In their paper 'Pruning Random Forests for Prediction on a Budget', the authors present a new pruning mechanism to reduce the prediction time without sacrificing accuracy. This is a relative problem when features are associated with a cost at prediction time. In the introduction the approach is properly motivated and set into context with the existing literature. Section 2 and 3 lay out th method in great detail. An integer program (IP) is formulated encoding any valid pruning of the forest. By showing the total unimodularity of the constraints, finding the optimal pruning becomes feasible using a primal-dual algorithm. In the experimental section, this method is compared to a simple greedy method and other state of the art approaches for constrained predictions. It should be noted that only the authors' BudgetPrune and the GreedyPrune actively take the feature cost into account. The results on a few datasets show that the algorithm performs well in different circumstances. The supplementary material provides the proof for Theorem 3.2, and additional experiments investigating different random forest variants as the initialization for BudgetPrune.

The paper is seemingly the first attempt to prune trees with feature costs in mind, which will become more and more relevant in times of big data. The presentation is very good and the technical level quite high, if one is not familiar with random forests and integer programming. Remarks/Questions: I found Table 1 and its caption troubling. It says that before pruning, the feature is only used a few times (1-7) 'paying a significant cost for its acquisition'. The pruning drastically increases the fraction of examples that don't have to compute the feature at all leading to a drop in the cost, but the majority of the examples still use the feature at most 7 times if they do. In fact, the ratio of examples reusing this particular feature many times goes down, which partially 'contradicts' motivation (iii). I totally buy the motivation and the methodology, so I was puzzled by that. Could 7 be already too large as a reference for 'many times'? The illustrative example around Figure 1 is very helpful, but I struggled with one maybe crucial detail: Why do the z_i not sum to one in every row? Even more surprising to me was the fact that z_1 is always equal to 1. Doesn't that mean the root is a leaf and any other node below is pruned? In the discussion of the results for Scene15, it is stated that GREEDYPRUNE performs similarly because the 'greedy approach happen(s) to solve the global optimization of this particular RF'. Do you have any insight why? Maybe only a few features are important, and both BudgetPrune and GreedyPrune successfully identify them easily (because they are both bottom-up approaches? In general, it would be really helpful to see the initial RFs point in the plots as a reference. Minor remarks: Sometimes, the authors use citations as nouns, which is not following the style guide (section 4.1, Citations within the text) . See, for example, line 72 or 84. Section 2 is really short. Is there now way to incorporate that into 3? I know that space it tight, but the text formatting around figure 2 is really hard to read. The primal-dual discussion could go into the supplementary material.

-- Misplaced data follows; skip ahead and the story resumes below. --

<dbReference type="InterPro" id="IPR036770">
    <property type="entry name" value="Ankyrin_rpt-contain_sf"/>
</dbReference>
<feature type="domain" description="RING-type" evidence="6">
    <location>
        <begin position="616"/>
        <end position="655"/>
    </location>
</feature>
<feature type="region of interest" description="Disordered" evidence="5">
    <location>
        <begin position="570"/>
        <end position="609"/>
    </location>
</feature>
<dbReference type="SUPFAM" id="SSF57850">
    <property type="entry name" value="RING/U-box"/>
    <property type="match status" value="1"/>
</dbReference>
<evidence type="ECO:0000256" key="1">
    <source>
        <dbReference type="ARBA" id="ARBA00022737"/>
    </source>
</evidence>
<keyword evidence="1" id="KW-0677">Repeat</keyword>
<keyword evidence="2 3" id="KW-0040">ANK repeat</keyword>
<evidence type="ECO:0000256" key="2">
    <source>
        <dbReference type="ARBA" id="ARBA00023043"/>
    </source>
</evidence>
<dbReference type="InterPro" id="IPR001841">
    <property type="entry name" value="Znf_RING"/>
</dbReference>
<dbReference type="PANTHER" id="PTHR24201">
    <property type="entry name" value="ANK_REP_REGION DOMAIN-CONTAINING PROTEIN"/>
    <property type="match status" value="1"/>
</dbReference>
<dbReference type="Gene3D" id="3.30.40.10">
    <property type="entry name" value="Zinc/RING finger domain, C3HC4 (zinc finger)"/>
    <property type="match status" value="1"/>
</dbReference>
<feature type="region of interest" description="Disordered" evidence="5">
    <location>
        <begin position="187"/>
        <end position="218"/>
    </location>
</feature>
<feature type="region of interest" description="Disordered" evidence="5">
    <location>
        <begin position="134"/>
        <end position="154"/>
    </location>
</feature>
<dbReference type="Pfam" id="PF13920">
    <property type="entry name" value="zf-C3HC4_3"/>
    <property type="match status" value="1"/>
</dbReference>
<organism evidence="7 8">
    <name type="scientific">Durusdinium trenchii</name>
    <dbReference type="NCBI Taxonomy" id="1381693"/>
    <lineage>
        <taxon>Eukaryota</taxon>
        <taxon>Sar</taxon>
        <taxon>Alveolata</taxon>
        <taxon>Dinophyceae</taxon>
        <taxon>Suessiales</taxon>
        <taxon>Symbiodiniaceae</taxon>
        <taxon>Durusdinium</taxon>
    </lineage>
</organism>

2-Confident (read it all; understood it all reasonably well)